He applied the Page 69 Test to A Cure for Night, his debut novel, and reported the following:
A Cure for Night primarily revolves around a murder trial. On page 69, the two public defenders who are the novel's main characters, Joel Deveraux and Myra Goldstein, are in the middle of interviewing one of the witnesses against their client. The witness, Latrice Wallace, is the sister of a drug dealer who their client, Lorenzo Tate, is accused of shooting. Latrice has told the police that Lorenzo had come looking for her brother on the night he was shot. It's not until page 70 that this interview bears fruit, as Latrice casually mentions something which the lawyers think may help their defense.Read an excerpt from A Cure for Night, and learn more about the book and author at Justin Peacock's website.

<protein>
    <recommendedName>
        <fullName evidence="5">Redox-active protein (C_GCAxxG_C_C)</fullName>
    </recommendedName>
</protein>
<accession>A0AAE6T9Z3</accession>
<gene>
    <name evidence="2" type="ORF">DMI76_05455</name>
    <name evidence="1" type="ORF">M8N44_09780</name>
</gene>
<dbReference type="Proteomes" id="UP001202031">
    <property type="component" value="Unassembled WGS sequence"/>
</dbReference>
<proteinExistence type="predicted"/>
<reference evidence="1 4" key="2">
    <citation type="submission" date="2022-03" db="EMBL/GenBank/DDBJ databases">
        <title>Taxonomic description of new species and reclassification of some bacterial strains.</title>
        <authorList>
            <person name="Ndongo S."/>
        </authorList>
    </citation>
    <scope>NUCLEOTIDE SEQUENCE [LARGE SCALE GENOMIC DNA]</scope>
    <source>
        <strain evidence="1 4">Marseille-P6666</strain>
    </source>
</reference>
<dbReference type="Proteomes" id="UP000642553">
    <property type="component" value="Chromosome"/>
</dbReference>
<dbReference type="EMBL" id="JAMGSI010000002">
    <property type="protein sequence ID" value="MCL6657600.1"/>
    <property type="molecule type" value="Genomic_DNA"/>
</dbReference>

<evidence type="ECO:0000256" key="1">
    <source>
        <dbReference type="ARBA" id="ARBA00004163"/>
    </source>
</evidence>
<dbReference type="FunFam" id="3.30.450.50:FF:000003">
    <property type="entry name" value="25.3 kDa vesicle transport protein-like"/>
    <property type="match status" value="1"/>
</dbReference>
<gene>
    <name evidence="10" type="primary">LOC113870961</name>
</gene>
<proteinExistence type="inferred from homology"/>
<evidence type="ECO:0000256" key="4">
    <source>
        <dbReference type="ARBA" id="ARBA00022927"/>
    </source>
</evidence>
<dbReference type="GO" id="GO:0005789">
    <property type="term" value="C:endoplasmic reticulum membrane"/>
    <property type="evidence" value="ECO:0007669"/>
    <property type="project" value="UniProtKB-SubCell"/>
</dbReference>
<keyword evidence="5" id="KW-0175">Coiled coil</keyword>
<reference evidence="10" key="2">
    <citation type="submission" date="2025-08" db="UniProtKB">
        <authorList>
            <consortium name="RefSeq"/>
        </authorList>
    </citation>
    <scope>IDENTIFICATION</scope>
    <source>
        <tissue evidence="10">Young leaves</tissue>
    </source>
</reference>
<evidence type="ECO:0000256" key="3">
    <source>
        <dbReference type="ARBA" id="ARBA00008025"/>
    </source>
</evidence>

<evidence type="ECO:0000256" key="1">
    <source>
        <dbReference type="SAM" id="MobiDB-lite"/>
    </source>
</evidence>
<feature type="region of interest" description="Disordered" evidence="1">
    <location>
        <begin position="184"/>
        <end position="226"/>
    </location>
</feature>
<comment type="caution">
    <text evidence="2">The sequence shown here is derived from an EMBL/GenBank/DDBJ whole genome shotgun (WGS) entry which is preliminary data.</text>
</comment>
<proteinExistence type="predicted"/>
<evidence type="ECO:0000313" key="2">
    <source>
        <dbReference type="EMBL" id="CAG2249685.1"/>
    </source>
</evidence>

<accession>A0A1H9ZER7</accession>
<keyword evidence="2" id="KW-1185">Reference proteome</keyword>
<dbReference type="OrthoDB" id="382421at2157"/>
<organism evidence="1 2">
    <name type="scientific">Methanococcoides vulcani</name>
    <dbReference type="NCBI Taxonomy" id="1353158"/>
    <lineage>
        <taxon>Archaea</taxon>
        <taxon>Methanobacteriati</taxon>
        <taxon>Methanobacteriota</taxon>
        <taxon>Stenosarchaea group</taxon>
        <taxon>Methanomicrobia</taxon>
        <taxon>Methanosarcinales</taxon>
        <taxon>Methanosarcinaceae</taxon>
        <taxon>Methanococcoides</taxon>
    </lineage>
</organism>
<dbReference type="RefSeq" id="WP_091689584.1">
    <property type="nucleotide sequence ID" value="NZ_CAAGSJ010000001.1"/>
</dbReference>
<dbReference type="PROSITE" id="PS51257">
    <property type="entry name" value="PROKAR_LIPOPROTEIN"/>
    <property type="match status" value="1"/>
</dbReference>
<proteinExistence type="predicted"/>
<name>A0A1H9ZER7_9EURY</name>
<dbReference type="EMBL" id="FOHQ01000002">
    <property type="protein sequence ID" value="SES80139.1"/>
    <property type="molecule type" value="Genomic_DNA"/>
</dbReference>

Any novel is made up more of building block passages than it is tour de force passages, and page 69 of my novel definitely falls into the former category. A Cure for Night is a legal procedural (among other things), and page 69 is certainly emblematic of that aspect of the book. The novel is intended as a realistic look at how criminal defense lawyers build a case: conducting witness interviews, running down leads, testing out theories. The defense attorneys methodically double-check the police's work, looking for cracks in the prosecution's case, which is what they are doing on page 69. The book also addresses the disconnect between truth-telling and storytelling in constructing a legal defense, and the scene does exemplify that to some degree as well.
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